Sunday, July 25, 2010

Museveni urges battle against terrorism as meeting opens

Libyan leader Muammar Gaddafi (L) is greeted by wellwishers upon his arrival at Entebbe international airport on July 24, 2010. Ugandan forces imposed tight security as more than 30 heads of state began converging on Kampala for an African Union summit barely two weeks after deadly suicide attacks. AFP|NATION

Libyan leader Muammar Gaddafi (L) is greeted by wellwishers upon his arrival at Entebbe international airport on July 24, 2010. Ugandan forces imposed tight security as more than 30 heads of state began converging on Kampala for an African Union summit barely two weeks after deadly suicide attacks. AFP|NATION 

Kampala, Sunday

Uganda’s president urged African Union leaders at a summit here today to “sweep the terrorists” out of Africa, following recent deadly attacks by Somalia’s Al-Qaeda-linked Shebab rebels.

“Let us now act in concert and sweep them out of Africa,” Mr Yoweri Museveni said, referring to the perpetrators of the July 11 blasts in Kampala that killed 76 revellers watching the football World Cup final.

“Let them go back to Asia or the Middle East where I understand some come from,” he said at the opening of the three-day summit.

More than 30 heads of state from the AU’s 53 members gathered amid unprecedented security in the Ugandan capital, with a debate on boosting the organisation’s troops levels in Somalia and crushing the Islamist insurgents in the war-torn nation top of the agenda.

The AU summit observed two minutes of silence for the victims of the attacks two weeks ago.

“The African Union stands with you, my brother President Museveni, and with the people of Uganda,” Bingu wa Mutharika, Malawi’s president and current chairman of the AU, said in his opening remarks.

Museveni also said many of the organizers of the attacks in Kampala have been arrested.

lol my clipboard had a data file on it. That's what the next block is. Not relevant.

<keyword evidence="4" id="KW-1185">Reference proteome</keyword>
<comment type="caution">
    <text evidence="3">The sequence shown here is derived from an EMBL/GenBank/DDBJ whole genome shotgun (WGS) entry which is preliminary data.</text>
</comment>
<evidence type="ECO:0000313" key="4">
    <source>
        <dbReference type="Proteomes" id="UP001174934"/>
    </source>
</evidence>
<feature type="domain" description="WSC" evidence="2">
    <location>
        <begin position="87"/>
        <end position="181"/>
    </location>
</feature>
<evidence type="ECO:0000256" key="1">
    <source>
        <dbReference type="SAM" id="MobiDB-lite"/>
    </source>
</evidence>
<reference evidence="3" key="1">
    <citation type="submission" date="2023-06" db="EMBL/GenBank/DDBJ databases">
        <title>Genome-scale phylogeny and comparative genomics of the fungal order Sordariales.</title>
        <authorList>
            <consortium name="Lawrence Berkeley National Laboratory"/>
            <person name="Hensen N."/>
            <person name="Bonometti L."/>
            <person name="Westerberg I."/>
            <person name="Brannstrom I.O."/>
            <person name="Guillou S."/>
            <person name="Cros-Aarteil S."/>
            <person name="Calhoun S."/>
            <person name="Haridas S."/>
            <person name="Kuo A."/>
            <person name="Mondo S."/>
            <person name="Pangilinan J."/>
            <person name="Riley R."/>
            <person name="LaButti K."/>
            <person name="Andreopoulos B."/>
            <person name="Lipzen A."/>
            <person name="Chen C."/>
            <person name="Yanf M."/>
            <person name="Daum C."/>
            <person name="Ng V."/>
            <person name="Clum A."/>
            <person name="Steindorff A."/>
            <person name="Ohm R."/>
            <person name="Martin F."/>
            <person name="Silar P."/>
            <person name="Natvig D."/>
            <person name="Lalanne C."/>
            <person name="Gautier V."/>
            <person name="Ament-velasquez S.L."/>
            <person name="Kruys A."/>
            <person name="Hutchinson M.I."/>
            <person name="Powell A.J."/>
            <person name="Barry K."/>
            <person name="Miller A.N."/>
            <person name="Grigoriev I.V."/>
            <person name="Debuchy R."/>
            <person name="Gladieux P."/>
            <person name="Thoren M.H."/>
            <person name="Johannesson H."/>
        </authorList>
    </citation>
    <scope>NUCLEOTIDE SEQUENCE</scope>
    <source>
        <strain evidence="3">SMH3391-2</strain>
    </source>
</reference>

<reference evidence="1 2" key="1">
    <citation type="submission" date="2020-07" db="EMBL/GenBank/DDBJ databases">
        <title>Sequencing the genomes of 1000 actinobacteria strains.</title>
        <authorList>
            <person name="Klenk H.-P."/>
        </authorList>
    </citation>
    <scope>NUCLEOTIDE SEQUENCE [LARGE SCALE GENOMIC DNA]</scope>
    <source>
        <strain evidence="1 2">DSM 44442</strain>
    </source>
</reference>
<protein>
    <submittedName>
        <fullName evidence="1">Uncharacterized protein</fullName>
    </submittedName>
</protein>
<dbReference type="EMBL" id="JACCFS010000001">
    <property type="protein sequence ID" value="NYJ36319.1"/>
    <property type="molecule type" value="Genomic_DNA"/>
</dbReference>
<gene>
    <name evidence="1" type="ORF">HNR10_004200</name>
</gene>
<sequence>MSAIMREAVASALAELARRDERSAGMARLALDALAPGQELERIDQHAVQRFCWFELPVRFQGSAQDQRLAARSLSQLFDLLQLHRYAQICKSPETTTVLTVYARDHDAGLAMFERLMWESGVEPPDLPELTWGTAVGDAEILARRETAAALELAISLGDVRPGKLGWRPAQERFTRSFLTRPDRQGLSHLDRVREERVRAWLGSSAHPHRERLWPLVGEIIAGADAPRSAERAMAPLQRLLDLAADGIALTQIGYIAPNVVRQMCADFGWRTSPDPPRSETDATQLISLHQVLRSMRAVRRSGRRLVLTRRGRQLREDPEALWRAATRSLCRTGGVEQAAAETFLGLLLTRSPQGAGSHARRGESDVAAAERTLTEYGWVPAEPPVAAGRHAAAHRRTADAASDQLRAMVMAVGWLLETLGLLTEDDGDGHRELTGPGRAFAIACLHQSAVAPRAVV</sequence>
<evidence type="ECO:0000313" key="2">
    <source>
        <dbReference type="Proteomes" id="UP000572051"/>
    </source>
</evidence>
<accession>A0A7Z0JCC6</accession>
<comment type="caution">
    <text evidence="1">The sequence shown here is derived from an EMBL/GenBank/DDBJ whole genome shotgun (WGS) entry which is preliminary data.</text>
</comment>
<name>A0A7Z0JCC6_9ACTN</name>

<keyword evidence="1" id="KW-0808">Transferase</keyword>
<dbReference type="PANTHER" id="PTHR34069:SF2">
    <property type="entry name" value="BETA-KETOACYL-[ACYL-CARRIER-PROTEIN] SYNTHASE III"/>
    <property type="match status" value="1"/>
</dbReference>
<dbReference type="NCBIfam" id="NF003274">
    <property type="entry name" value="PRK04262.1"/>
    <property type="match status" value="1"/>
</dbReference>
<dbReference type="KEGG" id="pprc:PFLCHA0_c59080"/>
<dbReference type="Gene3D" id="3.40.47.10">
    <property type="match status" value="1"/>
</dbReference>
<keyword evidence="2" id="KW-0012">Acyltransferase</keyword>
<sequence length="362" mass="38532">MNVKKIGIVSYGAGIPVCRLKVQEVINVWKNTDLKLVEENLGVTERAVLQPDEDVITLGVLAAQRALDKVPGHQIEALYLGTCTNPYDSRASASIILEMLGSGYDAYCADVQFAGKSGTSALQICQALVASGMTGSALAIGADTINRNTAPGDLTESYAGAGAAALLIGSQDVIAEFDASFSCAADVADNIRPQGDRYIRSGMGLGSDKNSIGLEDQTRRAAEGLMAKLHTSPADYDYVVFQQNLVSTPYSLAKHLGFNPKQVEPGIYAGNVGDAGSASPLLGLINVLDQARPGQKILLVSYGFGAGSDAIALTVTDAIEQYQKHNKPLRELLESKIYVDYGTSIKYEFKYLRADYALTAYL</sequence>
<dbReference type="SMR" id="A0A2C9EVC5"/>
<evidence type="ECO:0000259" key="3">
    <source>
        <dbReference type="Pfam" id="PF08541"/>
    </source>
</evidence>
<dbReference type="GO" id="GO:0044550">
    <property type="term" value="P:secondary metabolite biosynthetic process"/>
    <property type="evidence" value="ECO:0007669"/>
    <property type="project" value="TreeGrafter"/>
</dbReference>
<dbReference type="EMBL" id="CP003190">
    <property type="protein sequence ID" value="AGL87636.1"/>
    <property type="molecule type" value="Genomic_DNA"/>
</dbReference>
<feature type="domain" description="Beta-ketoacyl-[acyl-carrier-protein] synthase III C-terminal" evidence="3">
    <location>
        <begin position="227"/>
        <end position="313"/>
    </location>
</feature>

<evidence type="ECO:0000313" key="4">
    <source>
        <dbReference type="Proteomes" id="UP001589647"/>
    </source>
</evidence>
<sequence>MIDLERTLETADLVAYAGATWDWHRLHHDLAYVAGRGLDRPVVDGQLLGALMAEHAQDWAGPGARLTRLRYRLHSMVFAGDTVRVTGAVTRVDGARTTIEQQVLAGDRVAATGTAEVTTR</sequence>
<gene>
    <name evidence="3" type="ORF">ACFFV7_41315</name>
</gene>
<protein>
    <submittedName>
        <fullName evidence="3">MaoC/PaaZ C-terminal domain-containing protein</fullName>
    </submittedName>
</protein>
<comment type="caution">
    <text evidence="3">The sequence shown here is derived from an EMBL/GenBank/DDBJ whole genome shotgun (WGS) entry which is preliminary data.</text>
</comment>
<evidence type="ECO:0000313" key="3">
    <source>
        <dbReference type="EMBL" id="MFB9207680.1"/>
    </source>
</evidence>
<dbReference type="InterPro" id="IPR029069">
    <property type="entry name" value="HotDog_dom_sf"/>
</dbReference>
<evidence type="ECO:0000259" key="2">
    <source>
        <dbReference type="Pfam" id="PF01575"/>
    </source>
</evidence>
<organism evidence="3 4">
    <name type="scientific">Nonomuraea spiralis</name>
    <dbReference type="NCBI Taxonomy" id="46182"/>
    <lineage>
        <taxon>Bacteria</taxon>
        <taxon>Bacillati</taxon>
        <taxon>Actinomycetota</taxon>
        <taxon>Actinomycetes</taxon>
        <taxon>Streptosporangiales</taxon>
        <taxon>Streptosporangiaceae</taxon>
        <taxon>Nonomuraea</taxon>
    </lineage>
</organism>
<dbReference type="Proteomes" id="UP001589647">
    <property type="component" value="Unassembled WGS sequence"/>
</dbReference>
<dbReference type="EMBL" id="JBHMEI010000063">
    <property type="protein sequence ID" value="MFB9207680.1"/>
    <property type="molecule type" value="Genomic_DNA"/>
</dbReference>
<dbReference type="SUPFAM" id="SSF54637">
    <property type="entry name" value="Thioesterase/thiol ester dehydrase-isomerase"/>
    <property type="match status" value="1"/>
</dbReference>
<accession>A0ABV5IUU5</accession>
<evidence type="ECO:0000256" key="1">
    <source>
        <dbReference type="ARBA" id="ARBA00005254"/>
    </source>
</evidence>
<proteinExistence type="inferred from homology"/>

“Their interrogations have yielded very good information,” he added.

Ugandan authorities have not been precise regarding the number of people detained for their suspected involvement in the blasts. Last week the inspector general of the Uganda police force, Kale Kayihura, put the figure at “more than 20” but several of those individuals have since been released.

The two bombings were meant to bully Uganda into pulling out of the AU mission in Somalia (AMISOM), the last thing standing between the Shebab and total power.

Uganda reacted by saying it could send 2,000 more troops and urged more decisive international support, while the embattled Somali government argued the attacks were evidence Somalia required the world’s attention.

AU chief Jean Ping said on Friday Guinea was ready to send troops to Somalia.

“We are going to quickly top the 8,000 mark... I think the current trend could take us over 10,000.”

Angola, Mozambique and South Africa may also pledge troops, whose current deployment consists of just over 6,000 Ugandans and Burundians, according to diplomats.

Mr Ping also reiterated that the African Union was seeking a tougher mandate for AMISOM under the United Nations Charter’s chapter seven, allowing it to take more aggressive action.

“If this request is answered positively, our troops will attack,” he said.

The Shabab leadership has proclaimed its allegiance to Osama bin Laden and the group’s first bomb attacks outside Somalia renewed fears that the Horn of Africa country could become a new safe haven for Al Qaeda. (AFP)


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